If I could, I’d turn all of my lawn into garden.
Reed, however, not so much.
I’d love a few chickens running around my backyard.
Parker’s Pulmonologist shot that idea down in a flash.Â Something about chicken dust and trachs and trashed lungs not a healthy kid making.
But there are things I can do.Â Like learn to get by with what I have.Â You know: use it up, wear itÂ out, make do, or do without.
Become a producer rather than a consumer alone.
A scavenger….hello, Freecycle.
Did you know you can make bread in these?
An opportunist….so if I let you borrow my wheat grinder you’ll teach me how to make cheese?
Learn to understand the value of sharing.
I am part of a community that offers up what they no longer need in terms of medical supplies.Â I am often able to get what Parker requires without engaging his quickly dwindlingÂ insurance reserves.
When Parker’s formula was changed I was able to offer up the just delivered cases of the old type to someone else in need. Outgrown kid clothes can be given to another.Â Something that I no longer use may be the very thing someone else is in need of.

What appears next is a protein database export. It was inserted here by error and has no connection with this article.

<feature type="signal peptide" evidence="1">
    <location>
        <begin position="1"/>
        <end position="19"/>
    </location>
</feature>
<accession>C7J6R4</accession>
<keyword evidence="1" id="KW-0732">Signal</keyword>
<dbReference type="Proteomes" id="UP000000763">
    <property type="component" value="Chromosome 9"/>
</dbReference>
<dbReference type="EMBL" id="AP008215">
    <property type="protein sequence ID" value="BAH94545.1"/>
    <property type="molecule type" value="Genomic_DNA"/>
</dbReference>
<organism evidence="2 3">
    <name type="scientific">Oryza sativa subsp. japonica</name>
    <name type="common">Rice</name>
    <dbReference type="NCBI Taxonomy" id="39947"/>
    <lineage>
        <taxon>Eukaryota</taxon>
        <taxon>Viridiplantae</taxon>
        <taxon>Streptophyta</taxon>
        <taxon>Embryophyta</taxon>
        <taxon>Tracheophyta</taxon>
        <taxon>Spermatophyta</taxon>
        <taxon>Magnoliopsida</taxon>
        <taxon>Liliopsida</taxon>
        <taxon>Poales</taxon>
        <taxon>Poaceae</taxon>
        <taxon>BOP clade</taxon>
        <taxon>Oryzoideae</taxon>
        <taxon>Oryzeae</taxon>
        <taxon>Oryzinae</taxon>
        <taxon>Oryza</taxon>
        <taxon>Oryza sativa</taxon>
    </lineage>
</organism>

I choose to cloth diaper and use cloth wipes.Â I neverÂ worry aboutÂ finding money for disposables each month, thus removing me from at least that part of repeated consumerism.
By knowing that organic millet and brown rice are cheap, nutritious, and easy to make, I can provide grains for my family for very little per serving.
Organic Chick Peas
Since I understand that lentils and beans are high in protein and cost much less than meat, I know I can stay well within my budget for Parker’s blenderized diet, while still providing what he needs for a well balanced daily intake.
Losing my fear of looking cheap or my embarrassment of seeming poor has opened up new opportunities.
I know I can walk up to a neighbor whoseÂ tree has produced fruit that is ready to pick, and ask if I could barter some of their fruit for items from my garden.
Thus creating an abundance for us both without engaging in a traditional economy.
Believe it or not, there is more to life than just working, consuming and then dying.
There are more types of wealth than just dollars, or a balance in a bank, as many under and unemployed Americans are discovering.
Sharing, bartering, makingÂ useful from what to others deem useless, gardening, and rediscovering the old ways, allows us to create magic on budgets never before so tight.
It’s finding freedom in unexpected ways.
Recognizing what is really important verses what is advertised as being such.
It’s finding courage and a strength you never before believed you had.
There’s a whole new world of adventure for those who are tired of the usual.
And I’d love to hear some of your adventures in the comment section below.
(I’ll soon be posting about of these solutions that recently opened up for us with Masimo, the maker of Parker’s pulse ox monitor.)